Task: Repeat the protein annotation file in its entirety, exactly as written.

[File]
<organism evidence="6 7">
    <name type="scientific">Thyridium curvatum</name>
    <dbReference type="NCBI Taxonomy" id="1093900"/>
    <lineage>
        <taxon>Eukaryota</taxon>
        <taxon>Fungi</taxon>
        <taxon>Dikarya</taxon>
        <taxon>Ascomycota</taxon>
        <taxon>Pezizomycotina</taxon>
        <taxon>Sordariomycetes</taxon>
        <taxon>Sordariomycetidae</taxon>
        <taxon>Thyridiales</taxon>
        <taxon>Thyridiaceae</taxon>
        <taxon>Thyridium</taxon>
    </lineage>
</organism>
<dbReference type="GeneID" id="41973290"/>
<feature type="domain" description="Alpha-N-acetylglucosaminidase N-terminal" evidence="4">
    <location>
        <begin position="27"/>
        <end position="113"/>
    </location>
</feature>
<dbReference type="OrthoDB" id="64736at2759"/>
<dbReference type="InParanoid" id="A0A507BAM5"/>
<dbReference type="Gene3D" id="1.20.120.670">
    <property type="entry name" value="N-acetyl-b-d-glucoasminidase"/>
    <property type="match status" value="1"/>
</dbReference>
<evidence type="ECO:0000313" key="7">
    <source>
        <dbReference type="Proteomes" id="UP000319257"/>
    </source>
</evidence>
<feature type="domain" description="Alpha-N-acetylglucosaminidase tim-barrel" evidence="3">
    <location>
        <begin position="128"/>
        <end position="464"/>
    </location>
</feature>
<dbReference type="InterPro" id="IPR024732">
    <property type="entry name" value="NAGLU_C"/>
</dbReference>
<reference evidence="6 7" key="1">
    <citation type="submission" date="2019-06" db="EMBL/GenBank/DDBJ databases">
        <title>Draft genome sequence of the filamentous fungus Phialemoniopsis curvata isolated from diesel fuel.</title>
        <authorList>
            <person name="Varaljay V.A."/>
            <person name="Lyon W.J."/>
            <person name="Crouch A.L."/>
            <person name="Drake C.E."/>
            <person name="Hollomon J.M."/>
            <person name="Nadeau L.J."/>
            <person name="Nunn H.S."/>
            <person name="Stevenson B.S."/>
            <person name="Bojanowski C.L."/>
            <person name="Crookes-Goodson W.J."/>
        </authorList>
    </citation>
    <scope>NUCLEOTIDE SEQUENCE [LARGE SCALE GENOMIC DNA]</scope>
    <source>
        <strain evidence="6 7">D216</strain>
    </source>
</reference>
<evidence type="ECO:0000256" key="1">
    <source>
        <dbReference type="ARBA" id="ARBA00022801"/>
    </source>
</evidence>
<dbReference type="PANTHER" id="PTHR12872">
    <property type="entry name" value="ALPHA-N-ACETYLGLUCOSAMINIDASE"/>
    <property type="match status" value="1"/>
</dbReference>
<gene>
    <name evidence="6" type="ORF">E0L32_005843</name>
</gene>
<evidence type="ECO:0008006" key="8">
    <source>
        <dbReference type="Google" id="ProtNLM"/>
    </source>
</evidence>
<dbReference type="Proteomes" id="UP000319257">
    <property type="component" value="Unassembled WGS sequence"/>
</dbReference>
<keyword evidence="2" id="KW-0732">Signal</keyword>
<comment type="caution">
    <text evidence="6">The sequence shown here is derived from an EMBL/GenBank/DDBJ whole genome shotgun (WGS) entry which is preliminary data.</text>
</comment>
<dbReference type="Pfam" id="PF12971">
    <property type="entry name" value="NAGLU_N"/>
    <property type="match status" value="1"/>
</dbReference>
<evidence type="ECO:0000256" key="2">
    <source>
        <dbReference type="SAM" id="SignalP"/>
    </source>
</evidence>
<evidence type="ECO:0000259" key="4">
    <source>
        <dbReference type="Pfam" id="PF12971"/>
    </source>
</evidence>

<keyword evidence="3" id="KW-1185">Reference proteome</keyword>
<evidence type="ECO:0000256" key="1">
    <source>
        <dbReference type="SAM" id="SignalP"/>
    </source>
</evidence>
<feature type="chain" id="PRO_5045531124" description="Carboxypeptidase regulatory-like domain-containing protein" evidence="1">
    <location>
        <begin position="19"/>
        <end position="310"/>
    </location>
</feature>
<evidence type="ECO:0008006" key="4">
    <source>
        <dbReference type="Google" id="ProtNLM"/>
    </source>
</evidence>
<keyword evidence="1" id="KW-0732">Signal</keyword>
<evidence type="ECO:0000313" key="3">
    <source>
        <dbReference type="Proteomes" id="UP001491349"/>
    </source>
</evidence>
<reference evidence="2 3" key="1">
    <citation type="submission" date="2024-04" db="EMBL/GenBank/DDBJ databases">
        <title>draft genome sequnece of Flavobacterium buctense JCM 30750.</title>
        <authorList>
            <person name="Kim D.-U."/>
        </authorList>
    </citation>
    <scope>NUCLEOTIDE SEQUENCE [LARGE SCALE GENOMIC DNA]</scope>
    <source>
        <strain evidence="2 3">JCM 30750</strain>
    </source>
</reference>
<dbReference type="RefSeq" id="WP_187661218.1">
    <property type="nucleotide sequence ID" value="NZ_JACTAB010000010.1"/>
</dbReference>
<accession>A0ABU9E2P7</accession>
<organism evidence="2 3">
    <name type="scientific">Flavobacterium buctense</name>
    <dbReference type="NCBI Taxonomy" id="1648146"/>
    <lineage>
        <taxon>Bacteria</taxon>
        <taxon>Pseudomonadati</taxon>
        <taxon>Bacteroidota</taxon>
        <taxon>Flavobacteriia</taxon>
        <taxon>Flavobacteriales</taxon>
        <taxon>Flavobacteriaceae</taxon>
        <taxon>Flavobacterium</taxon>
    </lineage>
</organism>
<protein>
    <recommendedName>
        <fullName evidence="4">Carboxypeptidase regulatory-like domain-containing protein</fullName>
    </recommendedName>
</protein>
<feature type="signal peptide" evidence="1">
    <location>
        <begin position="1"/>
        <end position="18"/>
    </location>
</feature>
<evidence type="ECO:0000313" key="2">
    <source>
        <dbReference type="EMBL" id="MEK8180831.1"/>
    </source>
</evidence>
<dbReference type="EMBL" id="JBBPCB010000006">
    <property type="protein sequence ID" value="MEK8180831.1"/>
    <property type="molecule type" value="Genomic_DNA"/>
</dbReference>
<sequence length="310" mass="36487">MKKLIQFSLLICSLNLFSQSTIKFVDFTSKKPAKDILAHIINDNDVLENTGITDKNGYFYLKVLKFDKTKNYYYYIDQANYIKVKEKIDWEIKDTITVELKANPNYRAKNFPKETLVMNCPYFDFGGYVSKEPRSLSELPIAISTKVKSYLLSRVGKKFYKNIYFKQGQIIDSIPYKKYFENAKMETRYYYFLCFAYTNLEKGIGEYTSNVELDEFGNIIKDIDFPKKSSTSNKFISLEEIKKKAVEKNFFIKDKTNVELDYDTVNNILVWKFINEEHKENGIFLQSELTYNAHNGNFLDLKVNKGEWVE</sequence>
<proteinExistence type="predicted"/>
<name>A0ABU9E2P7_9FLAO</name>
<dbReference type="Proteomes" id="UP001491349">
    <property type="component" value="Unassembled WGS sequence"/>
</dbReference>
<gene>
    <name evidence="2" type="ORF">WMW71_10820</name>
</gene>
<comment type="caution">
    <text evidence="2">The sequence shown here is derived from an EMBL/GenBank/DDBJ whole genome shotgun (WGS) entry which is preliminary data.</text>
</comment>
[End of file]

<organism evidence="6 7">
    <name type="scientific">Thyridium curvatum</name>
    <dbReference type="NCBI Taxonomy" id="1093900"/>
    <lineage>
        <taxon>Eukaryota</taxon>
        <taxon>Fungi</taxon>
        <taxon>Dikarya</taxon>
        <taxon>Ascomycota</taxon>
        <taxon>Pezizomycotina</taxon>
        <taxon>Sordariomycetes</taxon>
        <taxon>Sordariomycetidae</taxon>
        <taxon>Thyridiales</taxon>
        <taxon>Thyridiaceae</taxon>
        <taxon>Thyridium</taxon>
    </lineage>
</organism>
<dbReference type="GeneID" id="41973290"/>
<feature type="domain" description="Alpha-N-acetylglucosaminidase N-terminal" evidence="4">
    <location>
        <begin position="27"/>
        <end position="113"/>
    </location>
</feature>
<dbReference type="OrthoDB" id="64736at2759"/>
<dbReference type="InParanoid" id="A0A507BAM5"/>
<dbReference type="Gene3D" id="1.20.120.670">
    <property type="entry name" value="N-acetyl-b-d-glucoasminidase"/>
    <property type="match status" value="1"/>
</dbReference>
<evidence type="ECO:0000313" key="7">
    <source>
        <dbReference type="Proteomes" id="UP000319257"/>
    </source>
</evidence>
<feature type="domain" description="Alpha-N-acetylglucosaminidase tim-barrel" evidence="3">
    <location>
        <begin position="128"/>
        <end position="464"/>
    </location>
</feature>
<dbReference type="InterPro" id="IPR024732">
    <property type="entry name" value="NAGLU_C"/>
</dbReference>
<reference evidence="6 7" key="1">
    <citation type="submission" date="2019-06" db="EMBL/GenBank/DDBJ databases">
        <title>Draft genome sequence of the filamentous fungus Phialemoniopsis curvata isolated from diesel fuel.</title>
        <authorList>
            <person name="Varaljay V.A."/>
            <person name="Lyon W.J."/>
            <person name="Crouch A.L."/>
            <person name="Drake C.E."/>
            <person name="Hollomon J.M."/>
            <person name="Nadeau L.J."/>
            <person name="Nunn H.S."/>
            <person name="Stevenson B.S."/>
            <person name="Bojanowski C.L."/>
            <person name="Crookes-Goodson W.J."/>
        </authorList>
    </citation>
    <scope>NUCLEOTIDE SEQUENCE [LARGE SCALE GENOMIC DNA]</scope>
    <source>
        <strain evidence="6 7">D216</strain>
    </source>
</reference>
<evidence type="ECO:0000256" key="1">
    <source>
        <dbReference type="ARBA" id="ARBA00022801"/>
    </source>
</evidence>
<dbReference type="PANTHER" id="PTHR12872">
    <property type="entry name" value="ALPHA-N-ACETYLGLUCOSAMINIDASE"/>
    <property type="match status" value="1"/>
</dbReference>
<gene>
    <name evidence="6" type="ORF">E0L32_005843</name>
</gene>
<evidence type="ECO:0008006" key="8">
    <source>
        <dbReference type="Google" id="ProtNLM"/>
    </source>
</evidence>
<dbReference type="Proteomes" id="UP000319257">
    <property type="component" value="Unassembled WGS sequence"/>
</dbReference>
<keyword evidence="2" id="KW-0732">Signal</keyword>
<comment type="caution">
    <text evidence="6">The sequence shown here is derived from an EMBL/GenBank/DDBJ whole genome shotgun (WGS) entry which is preliminary data.</text>
</comment>
<dbReference type="Pfam" id="PF12971">
    <property type="entry name" value="NAGLU_N"/>
    <property type="match status" value="1"/>
</dbReference>
<evidence type="ECO:0000256" key="2">
    <source>
        <dbReference type="SAM" id="SignalP"/>
    </source>
</evidence>
<evidence type="ECO:0000259" key="4">
    <source>
        <dbReference type="Pfam" id="PF12971"/>
    </source>
</evidence>

<keyword evidence="3" id="KW-1185">Reference proteome</keyword>
<evidence type="ECO:0000256" key="1">
    <source>
        <dbReference type="SAM" id="SignalP"/>
    </source>
</evidence>
<feature type="chain" id="PRO_5045531124" description="Carboxypeptidase regulatory-like domain-containing protein" evidence="1">
    <location>
        <begin position="19"/>
        <end position="310"/>
    </location>
</feature>
<evidence type="ECO:0008006" key="4">
    <source>
        <dbReference type="Google" id="ProtNLM"/>
    </source>
</evidence>
<keyword evidence="1" id="KW-0732">Signal</keyword>
<evidence type="ECO:0000313" key="3">
    <source>
        <dbReference type="Proteomes" id="UP001491349"/>
    </source>
</evidence>
<reference evidence="2 3" key="1">
    <citation type="submission" date="2024-04" db="EMBL/GenBank/DDBJ databases">
        <title>draft genome sequnece of Flavobacterium buctense JCM 30750.</title>
        <authorList>
            <person name="Kim D.-U."/>
        </authorList>
    </citation>
    <scope>NUCLEOTIDE SEQUENCE [LARGE SCALE GENOMIC DNA]</scope>
    <source>
        <strain evidence="2 3">JCM 30750</strain>
    </source>
</reference>
<dbReference type="RefSeq" id="WP_187661218.1">
    <property type="nucleotide sequence ID" value="NZ_JACTAB010000010.1"/>
</dbReference>
<accession>A0ABU9E2P7</accession>
<organism evidence="2 3">
    <name type="scientific">Flavobacterium buctense</name>
    <dbReference type="NCBI Taxonomy" id="1648146"/>
    <lineage>
        <taxon>Bacteria</taxon>
        <taxon>Pseudomonadati</taxon>
        <taxon>Bacteroidota</taxon>
        <taxon>Flavobacteriia</taxon>
        <taxon>Flavobacteriales</taxon>
        <taxon>Flavobacteriaceae</taxon>
        <taxon>Flavobacterium</taxon>
    </lineage>
</organism>
<protein>
    <recommendedName>
        <fullName evidence="4">Carboxypeptidase regulatory-like domain-containing protein</fullName>
    </recommendedName>
</protein>
<feature type="signal peptide" evidence="1">
    <location>
        <begin position="1"/>
        <end position="18"/>
    </location>
</feature>
<evidence type="ECO:0000313" key="2">
    <source>
        <dbReference type="EMBL" id="MEK8180831.1"/>
    </source>
</evidence>
<dbReference type="EMBL" id="JBBPCB010000006">
    <property type="protein sequence ID" value="MEK8180831.1"/>
    <property type="molecule type" value="Genomic_DNA"/>
</dbReference>
<sequence length="310" mass="36487">MKKLIQFSLLICSLNLFSQSTIKFVDFTSKKPAKDILAHIINDNDVLENTGITDKNGYFYLKVLKFDKTKNYYYYIDQANYIKVKEKIDWEIKDTITVELKANPNYRAKNFPKETLVMNCPYFDFGGYVSKEPRSLSELPIAISTKVKSYLLSRVGKKFYKNIYFKQGQIIDSIPYKKYFENAKMETRYYYFLCFAYTNLEKGIGEYTSNVELDEFGNIIKDIDFPKKSSTSNKFISLEEIKKKAVEKNFFIKDKTNVELDYDTVNNILVWKFINEEHKENGIFLQSELTYNAHNGNFLDLKVNKGEWVE</sequence>
<proteinExistence type="predicted"/>
<name>A0ABU9E2P7_9FLAO</name>
<dbReference type="Proteomes" id="UP001491349">
    <property type="component" value="Unassembled WGS sequence"/>
</dbReference>
<gene>
    <name evidence="2" type="ORF">WMW71_10820</name>
</gene>
<comment type="caution">
    <text evidence="2">The sequence shown here is derived from an EMBL/GenBank/DDBJ whole genome shotgun (WGS) entry which is preliminary data.</text>
</comment>